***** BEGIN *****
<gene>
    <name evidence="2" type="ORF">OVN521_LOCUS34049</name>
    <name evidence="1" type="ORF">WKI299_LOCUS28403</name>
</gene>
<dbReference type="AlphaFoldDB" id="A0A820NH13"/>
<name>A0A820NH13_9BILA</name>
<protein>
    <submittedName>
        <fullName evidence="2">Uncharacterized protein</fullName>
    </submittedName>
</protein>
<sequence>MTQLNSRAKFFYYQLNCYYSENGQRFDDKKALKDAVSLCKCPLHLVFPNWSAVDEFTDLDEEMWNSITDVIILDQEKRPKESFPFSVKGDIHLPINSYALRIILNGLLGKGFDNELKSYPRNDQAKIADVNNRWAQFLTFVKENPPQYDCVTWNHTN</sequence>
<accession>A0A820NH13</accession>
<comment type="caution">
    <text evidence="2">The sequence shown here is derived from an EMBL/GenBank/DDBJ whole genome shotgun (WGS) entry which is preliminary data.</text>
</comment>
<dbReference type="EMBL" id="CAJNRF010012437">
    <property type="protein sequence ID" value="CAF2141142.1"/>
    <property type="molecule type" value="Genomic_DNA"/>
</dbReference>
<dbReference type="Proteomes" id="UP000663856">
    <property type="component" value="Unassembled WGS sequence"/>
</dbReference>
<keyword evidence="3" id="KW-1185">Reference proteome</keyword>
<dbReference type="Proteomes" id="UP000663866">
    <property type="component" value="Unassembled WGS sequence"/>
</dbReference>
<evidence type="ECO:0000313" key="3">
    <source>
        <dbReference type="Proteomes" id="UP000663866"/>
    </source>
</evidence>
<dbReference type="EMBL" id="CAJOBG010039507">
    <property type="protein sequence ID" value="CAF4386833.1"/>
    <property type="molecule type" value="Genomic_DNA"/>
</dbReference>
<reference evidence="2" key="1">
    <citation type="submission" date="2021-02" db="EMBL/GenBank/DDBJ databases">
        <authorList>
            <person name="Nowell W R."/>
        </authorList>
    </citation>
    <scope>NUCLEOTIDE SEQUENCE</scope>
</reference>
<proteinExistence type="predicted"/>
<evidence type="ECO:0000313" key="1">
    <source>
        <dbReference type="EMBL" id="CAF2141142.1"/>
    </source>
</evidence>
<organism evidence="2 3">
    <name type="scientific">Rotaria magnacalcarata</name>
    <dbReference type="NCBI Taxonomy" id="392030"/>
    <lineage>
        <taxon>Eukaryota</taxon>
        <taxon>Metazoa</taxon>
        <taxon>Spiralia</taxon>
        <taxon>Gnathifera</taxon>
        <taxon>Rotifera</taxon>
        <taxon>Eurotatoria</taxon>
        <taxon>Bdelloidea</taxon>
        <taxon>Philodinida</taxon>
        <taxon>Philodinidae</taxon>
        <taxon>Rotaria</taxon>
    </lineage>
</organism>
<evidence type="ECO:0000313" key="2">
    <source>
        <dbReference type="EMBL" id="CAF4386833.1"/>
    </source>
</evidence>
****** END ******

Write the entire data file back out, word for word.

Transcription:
<gene>
    <name evidence="2" type="ORF">OVN521_LOCUS34049</name>
    <name evidence="1" type="ORF">WKI299_LOCUS28403</name>
</gene>
<dbReference type="AlphaFoldDB" id="A0A820NH13"/>
<name>A0A820NH13_9BILA</name>
<protein>
    <submittedName>
        <fullName evidence="2">Uncharacterized protein</fullName>
    </submittedName>
</protein>
<sequence>MTQLNSRAKFFYYQLNCYYSENGQRFDDKKALKDAVSLCKCPLHLVFPNWSAVDEFTDLDEEMWNSITDVIILDQEKRPKESFPFSVKGDIHLPINSYALRIILNGLLGKGFDNELKSYPRNDQAKIADVNNRWAQFLTFVKENPPQYDCVTWNHTN</sequence>
<accession>A0A820NH13</accession>
<comment type="caution">
    <text evidence="2">The sequence shown here is derived from an EMBL/GenBank/DDBJ whole genome shotgun (WGS) entry which is preliminary data.</text>
</comment>
<dbReference type="EMBL" id="CAJNRF010012437">
    <property type="protein sequence ID" value="CAF2141142.1"/>
    <property type="molecule type" value="Genomic_DNA"/>
</dbReference>
<dbReference type="Proteomes" id="UP000663856">
    <property type="component" value="Unassembled WGS sequence"/>
</dbReference>
<keyword evidence="3" id="KW-1185">Reference proteome</keyword>
<dbReference type="Proteomes" id="UP000663866">
    <property type="component" value="Unassembled WGS sequence"/>
</dbReference>
<evidence type="ECO:0000313" key="3">
    <source>
        <dbReference type="Proteomes" id="UP000663866"/>
    </source>
</evidence>
<dbReference type="EMBL" id="CAJOBG010039507">
    <property type="protein sequence ID" value="CAF4386833.1"/>
    <property type="molecule type" value="Genomic_DNA"/>
</dbReference>
<reference evidence="2" key="1">
    <citation type="submission" date="2021-02" db="EMBL/GenBank/DDBJ databases">
        <authorList>
            <person name="Nowell W R."/>
        </authorList>
    </citation>
    <scope>NUCLEOTIDE SEQUENCE</scope>
</reference>
<proteinExistence type="predicted"/>
<evidence type="ECO:0000313" key="1">
    <source>
        <dbReference type="EMBL" id="CAF2141142.1"/>
    </source>
</evidence>
<organism evidence="2 3">
    <name type="scientific">Rotaria magnacalcarata</name>
    <dbReference type="NCBI Taxonomy" id="392030"/>
    <lineage>
        <taxon>Eukaryota</taxon>
        <taxon>Metazoa</taxon>
        <taxon>Spiralia</taxon>
        <taxon>Gnathifera</taxon>
        <taxon>Rotifera</taxon>
        <taxon>Eurotatoria</taxon>
        <taxon>Bdelloidea</taxon>
        <taxon>Philodinida</taxon>
        <taxon>Philodinidae</taxon>
        <taxon>Rotaria</taxon>
    </lineage>
</organism>
<evidence type="ECO:0000313" key="2">
    <source>
        <dbReference type="EMBL" id="CAF4386833.1"/>
    </source>
</evidence>